La Tour des Vents
The view from La Tour des Vents

To find this restaurant, you can use your sat nav or even a map (remember those?) and you will weave your way back and forth through countless Monbazillac vineyards. Or, you can look up for the highest point on the hill, spot the water tower and head for that. Because this place is literally at the highest possible point you can reach on the hills south of Bergerac. Never mind the nondescript exterior, once you are installed at your table by Bruno, the maître d’hôtel, and his friendly équipe, you will be wowed by the sublime view over the vineyards to the city of Bergerac where you can see the spire of the église Notre Dame rising above the roof-tops. As our evening progressed we watched the panorama change from dusky golden light on the vines to the distant twinkling lights of the city as night fell.

La Tour des Vents restaurant
La Tour des Vents restaurant

Here at the Tours des Vents, Damien Fagette is newly installed as chef, following an apprenticeship with Marie Rougié Salvat who earned the restaurant its Michelin star, one of only 16 starred female chefs (out of 600 restaurants).

The entrées were a sign of good things to come. Pan-cooked foie gras de canard with a marmalade of Garriguette strawberries and rhubarb, fine wafers and tuiles of bread and a balsamic reduction was a rich and unctuous opener, while the roast langoustines on a bed of creamy petit pois– with little bite-size jellies of apple and gin and bergamot foam– was all lightness and intriguing flavours.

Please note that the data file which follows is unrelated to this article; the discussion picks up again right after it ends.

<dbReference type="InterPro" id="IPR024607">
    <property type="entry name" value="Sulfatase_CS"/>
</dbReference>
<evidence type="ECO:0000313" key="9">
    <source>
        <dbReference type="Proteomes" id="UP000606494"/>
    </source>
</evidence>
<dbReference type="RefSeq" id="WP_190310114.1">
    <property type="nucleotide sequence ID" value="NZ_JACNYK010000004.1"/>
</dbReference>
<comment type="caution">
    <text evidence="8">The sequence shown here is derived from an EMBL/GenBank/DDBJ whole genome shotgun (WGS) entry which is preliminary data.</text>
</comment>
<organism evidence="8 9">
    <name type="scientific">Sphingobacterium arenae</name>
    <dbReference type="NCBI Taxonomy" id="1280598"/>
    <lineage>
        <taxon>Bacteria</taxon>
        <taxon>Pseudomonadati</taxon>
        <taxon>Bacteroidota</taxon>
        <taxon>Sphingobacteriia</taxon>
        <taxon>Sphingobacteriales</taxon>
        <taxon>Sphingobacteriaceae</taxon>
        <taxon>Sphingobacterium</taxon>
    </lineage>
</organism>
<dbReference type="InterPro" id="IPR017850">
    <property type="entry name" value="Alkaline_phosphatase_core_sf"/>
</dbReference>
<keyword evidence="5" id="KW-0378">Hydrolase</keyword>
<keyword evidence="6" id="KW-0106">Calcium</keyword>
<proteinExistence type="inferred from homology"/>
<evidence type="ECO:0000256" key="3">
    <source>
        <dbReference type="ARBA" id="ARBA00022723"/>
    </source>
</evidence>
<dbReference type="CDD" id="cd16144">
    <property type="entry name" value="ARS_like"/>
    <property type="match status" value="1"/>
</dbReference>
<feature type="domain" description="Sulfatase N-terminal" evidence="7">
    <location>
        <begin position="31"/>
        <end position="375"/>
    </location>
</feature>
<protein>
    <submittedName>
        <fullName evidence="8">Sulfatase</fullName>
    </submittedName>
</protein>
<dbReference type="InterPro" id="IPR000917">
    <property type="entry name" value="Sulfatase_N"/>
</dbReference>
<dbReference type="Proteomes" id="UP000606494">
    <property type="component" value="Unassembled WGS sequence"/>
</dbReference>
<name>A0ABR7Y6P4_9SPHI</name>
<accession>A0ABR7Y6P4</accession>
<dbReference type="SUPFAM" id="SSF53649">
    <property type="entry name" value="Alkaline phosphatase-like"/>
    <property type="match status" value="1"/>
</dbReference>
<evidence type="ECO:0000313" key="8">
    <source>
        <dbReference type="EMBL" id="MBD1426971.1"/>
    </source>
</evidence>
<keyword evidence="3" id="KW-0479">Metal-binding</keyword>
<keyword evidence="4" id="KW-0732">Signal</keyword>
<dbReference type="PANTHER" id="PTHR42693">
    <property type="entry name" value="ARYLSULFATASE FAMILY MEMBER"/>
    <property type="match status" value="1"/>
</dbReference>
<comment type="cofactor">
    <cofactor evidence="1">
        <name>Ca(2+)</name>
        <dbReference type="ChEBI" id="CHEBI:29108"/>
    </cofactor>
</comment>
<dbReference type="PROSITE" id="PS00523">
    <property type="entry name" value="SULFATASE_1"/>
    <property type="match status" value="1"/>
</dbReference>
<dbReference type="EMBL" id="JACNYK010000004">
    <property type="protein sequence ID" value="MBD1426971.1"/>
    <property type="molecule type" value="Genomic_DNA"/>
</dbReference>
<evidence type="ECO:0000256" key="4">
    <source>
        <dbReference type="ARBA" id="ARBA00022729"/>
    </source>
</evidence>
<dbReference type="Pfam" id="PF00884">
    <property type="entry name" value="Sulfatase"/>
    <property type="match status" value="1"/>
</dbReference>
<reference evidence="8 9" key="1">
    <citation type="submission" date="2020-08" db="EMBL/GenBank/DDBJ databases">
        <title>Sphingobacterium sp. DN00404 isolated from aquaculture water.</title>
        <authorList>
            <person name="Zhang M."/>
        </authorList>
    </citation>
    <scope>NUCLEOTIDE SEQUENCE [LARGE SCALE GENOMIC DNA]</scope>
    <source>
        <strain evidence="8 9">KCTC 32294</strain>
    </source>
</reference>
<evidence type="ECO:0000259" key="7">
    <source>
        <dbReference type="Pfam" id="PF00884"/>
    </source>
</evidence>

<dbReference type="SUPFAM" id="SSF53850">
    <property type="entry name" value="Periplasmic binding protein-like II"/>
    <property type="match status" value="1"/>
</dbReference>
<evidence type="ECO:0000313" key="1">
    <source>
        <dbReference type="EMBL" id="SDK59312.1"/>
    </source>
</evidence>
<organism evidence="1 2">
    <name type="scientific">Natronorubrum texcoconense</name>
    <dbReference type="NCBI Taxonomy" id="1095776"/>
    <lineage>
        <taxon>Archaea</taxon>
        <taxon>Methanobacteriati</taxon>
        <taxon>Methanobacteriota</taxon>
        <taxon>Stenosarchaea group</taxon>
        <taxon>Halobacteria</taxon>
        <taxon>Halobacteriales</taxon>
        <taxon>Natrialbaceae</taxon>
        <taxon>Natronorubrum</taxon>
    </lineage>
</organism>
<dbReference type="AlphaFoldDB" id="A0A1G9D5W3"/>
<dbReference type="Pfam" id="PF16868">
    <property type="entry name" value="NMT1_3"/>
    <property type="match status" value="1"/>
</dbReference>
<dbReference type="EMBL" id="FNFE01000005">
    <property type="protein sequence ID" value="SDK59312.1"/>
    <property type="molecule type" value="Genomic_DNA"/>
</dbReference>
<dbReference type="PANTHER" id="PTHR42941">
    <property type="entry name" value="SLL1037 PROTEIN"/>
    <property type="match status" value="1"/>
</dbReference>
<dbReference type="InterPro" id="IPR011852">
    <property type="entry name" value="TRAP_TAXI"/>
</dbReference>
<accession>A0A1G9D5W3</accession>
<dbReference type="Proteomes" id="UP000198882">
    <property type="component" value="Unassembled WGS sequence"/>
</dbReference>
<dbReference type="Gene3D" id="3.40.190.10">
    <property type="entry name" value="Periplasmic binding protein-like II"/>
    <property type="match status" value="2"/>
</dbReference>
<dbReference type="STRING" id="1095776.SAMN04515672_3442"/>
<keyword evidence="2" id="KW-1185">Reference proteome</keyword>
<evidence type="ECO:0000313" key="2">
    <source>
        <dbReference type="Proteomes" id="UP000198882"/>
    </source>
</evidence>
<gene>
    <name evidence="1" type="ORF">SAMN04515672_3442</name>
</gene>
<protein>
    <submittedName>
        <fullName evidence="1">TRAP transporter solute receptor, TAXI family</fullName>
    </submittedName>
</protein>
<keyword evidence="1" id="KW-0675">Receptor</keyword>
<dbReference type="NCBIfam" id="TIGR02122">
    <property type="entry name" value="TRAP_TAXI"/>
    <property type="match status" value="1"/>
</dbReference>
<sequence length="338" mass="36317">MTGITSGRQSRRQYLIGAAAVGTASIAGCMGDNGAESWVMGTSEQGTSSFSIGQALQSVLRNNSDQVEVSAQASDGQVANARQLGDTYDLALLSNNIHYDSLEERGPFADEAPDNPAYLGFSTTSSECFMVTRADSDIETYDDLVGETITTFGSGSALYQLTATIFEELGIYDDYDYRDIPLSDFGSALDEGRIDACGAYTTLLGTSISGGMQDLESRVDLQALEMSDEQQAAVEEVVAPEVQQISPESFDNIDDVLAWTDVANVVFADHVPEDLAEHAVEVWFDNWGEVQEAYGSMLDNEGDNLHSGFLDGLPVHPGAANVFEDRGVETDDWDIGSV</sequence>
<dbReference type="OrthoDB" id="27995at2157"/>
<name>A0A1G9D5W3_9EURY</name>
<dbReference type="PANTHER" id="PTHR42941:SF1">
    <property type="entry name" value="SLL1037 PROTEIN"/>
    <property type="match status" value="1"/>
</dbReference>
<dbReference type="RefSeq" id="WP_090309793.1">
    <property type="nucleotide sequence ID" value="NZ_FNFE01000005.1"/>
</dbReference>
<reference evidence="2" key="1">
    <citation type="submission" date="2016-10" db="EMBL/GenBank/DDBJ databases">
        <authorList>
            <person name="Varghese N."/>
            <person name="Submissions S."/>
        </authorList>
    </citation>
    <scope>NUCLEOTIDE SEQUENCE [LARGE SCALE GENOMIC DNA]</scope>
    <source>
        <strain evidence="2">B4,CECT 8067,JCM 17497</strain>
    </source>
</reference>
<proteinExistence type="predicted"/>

For the plats, a monkfish stuffed with chorizo and served with piment d’Espelette sauce, sounded slightly mis-matched, but with a side of roast baby onion and asparagus it turned out to be an inspired creation. Cooked to perfection, very clever indeed. Fillet of veal with a cashew nut “voile”, rice croustillant, pancetta and jus of liquorice was beautifully cooked; though it must be said there are times when one longs for a larger serving of vegetables or carbohydrates to balance the earthy meaty flavours. But that would be nit-picking.

Desserts here offer a pleasing mix of classics such as a soufflé with Grand Marnier or a Gariguette strawberry tartelette with lemon cream, to more elaborate creations like the cannelloni of pear, rum caramel mousse, ginger jellies and hot chocolate sauce – a Michelin star version of Poire Belle Hélène, or the utterly yummy chocolate mango sphere served with vanilla crème brûlée and mango sorbet.

Chef Damien Fagette at La Tour des Vents restaurant
Chef Damien Fagette at La Tour des Vents restaurant

To accompany these gastronomic indulgences, ask the charming sommelier, Laura, to guide you in your choice of wine. There are some Bergerac and Gascon wines that will surprise and delight you.

This is a foodie destination at the top of its game. Just take care on the road home – a least it’s all downhill.

La Tour des Vents, Moulin de Malfourat, 24240 Monbazillac. Tel: +33 (0)5 53 58 30 10. There’s a lunch menu for 29 euros; other menus include the menu gourmand at 44 euros. The restaurant is closed on Sunday evening, Monday and Tuesday for lunch.

a pleasing plat at La Tour des Vents restaurant
a pleasing plat at La Tour des Vents restaurant

 

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